'My Salinger Year' Helmer Talks Creating First Film With Female Protagonist

Getty
"Looking back over the years and seeing other directors that opened Berlin — the Coen brothers, Wes Anderson and Isabel Coixet and so on — I have to pinch myself," says Philippe Falardeau. "I'm honored to be part of that list."

Philippe Falardeau, whose film will open this year's Berlin International Film Festival, also discusses capturing 1990s New York onscreen, Margaret Qualley's range as an actress and why Salinger was ahead of his time.

From the moment he read Joanna Rakoff's memoir about literary New York, Philippe Falardeau knew his eighth movie, My Salinger Year, would be his first with a female protagonist.

"I've never been as excited about one of my films, because it's told from a woman's perspective," says the Quebec director, who rose to prominence with the Oscar-nominated classroom drama Monsieur Lazhar in 2011.

Now Falardeau, 52, finds himself opening the Berlin Film Festival with this Margaret Qualley and Sigourney Weaver starrer. Set in '90s-era New York, the film tells the story of an aspiring poet (Qualley) working at a prestigious literary agency who is tasked with answering fan mail directed to the notoriously secretive novelist J.D. Salinger.

A co-production between Canada's Micro_scope and Parallel Films in Ireland, Salinger is Falardeau's third English-language feature following the 2014 immigrant drama The Good Lie and the 2016 boxing biopic Chuck, starring Liev Schreiber and Elisabeth Moss. Memento Films International is handling international sales in Berlin, with UTA taking on domestic.

During a recent conversation, the director talked about capturing 1990s New York onscreen, Qualley's range as an actress and why Salinger was ahead of his time.

How do you make a film set in the 1990s and about J.D. Salinger connect with contemporary audiences?

In the 1990s, it was a time when the internet was gaining importance, and some people were saying this is the future, and others insisting it was just a trend. And in our story the literary world has to position itself for the internet age, and we have an old-fashioned boss, played by Sigourney Weaver, who won't hear about computers and the internet. So it shows a bold literary agency, which used to represent godlike literary names like F. Scott Fitzgerald, Agatha Christie and Dylan Thomas — and Salinger, who was still alive at that time — at a threshold, and needing to survive in a new world. In the film world, we face the same tornadoes with the internet platforms and the Netflixes of this world and an ongoing discussion on how to get our films in front of the public.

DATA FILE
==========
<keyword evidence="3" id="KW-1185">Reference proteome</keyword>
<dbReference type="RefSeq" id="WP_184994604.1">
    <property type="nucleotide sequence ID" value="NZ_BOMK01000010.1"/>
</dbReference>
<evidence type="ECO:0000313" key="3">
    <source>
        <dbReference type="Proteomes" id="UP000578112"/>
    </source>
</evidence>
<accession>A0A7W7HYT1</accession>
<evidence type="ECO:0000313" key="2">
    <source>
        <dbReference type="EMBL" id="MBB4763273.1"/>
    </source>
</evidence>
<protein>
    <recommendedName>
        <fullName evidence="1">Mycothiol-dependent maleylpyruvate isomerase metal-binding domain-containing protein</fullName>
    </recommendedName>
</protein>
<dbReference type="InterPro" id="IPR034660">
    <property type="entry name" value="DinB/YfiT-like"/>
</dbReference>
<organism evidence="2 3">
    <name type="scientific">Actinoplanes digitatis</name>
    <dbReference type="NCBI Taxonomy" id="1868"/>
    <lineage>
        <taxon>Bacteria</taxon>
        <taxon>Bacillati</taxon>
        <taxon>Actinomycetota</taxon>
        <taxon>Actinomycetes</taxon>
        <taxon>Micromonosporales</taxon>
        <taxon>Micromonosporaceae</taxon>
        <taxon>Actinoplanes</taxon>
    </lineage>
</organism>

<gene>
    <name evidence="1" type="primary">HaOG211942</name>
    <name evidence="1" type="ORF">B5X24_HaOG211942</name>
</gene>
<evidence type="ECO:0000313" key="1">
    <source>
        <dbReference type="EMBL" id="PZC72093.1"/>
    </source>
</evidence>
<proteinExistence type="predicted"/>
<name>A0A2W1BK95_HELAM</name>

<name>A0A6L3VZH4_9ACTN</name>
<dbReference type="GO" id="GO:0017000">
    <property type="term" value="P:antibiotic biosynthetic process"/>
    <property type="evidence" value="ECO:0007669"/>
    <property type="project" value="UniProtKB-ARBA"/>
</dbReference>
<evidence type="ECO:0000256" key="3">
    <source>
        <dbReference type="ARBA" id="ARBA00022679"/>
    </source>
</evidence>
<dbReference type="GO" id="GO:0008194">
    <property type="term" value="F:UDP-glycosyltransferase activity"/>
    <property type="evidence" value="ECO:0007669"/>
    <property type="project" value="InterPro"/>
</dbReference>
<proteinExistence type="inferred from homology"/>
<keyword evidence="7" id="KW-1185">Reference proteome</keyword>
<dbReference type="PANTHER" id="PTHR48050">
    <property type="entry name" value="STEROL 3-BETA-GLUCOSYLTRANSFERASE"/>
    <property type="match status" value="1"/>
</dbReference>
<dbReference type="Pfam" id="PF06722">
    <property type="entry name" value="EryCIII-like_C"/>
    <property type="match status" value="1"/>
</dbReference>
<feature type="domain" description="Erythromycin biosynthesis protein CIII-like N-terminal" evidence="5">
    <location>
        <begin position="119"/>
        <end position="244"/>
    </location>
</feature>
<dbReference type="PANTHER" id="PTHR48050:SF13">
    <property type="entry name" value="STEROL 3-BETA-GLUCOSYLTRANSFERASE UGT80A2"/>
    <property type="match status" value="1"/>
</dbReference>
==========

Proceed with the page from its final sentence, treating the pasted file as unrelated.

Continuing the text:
How did you capture this era in terms of its look and feel?

There are two worlds. There's New York City in the 1990s, which is a little grittier than now, and there's Manhattan, where Joanna gets into an elevator to go up to the 11th floor and enters the agency. And it feels like she's going back in time, like in Alice in Wonderland. Nothing has changed. It was like that in the book, and I wanted to capture that feeling of timelessness. New York still offers that. There are so many places that seem to be stuck in time, and we love the city for that. But at the same time, you have the newest and the coolest and the tallest in New York. For a young person, it's always been a cool city because of that.

This is your eighth movie and the first with a woman as the main character. How did you approach this shift in perspective?

This is why I'm so excited about the movie, honestly. When I read the book, I saw something I wanted to adapt from the perspective of a woman. I knew I was going in the same direction with all these male characters, albeit my films were all different. And I did want to find something new, and I did find that in Joanna's book. So while writing the scripts, it was important to remain close to the female perspective. It was also important when I found the cast to work closely with them and not try to project a male perspective on a woman's life.

Margaret Qualley's character seems very far from her role in Once Upon a Time in Hollywood. What drew you to her?

I had seen Margaret in Novitiate, where she plays a young girl wanting to become a nun. And then I had seen her in a Kenzo ad directed by Spike Jonze. I thought, "OK, this actress has an amazing range." Now people know her from Quentin [Tarantino's] film, and My Salinger Year will only confirm that she's a future star, has range and can do pretty much anything.

Regarding J.D. Salinger, why should we still care about his literary greatness?

A good book is a good book, no matter when you read it. Honestly, I read J.D. Salinger [for the first time] three years ago, at 48. And usually you read Salinger when you're between 14 and 21. So when I read Joanna Rakoff's book, I thought, "I need to read The Catcher in the Rye." I thought, "Oh my God, it's so pertinent, even for today." Because I felt it talks about mental illness, and when Salinger wrote the book, no one spoke about depression and mental illness; it was taboo. That revealed to me this man was way ahead of his time.

Interview edited for length and clarity.

This story first appeared in The Hollywood Reporter's Feb. 20 daily issue at the Berlin Film Festival.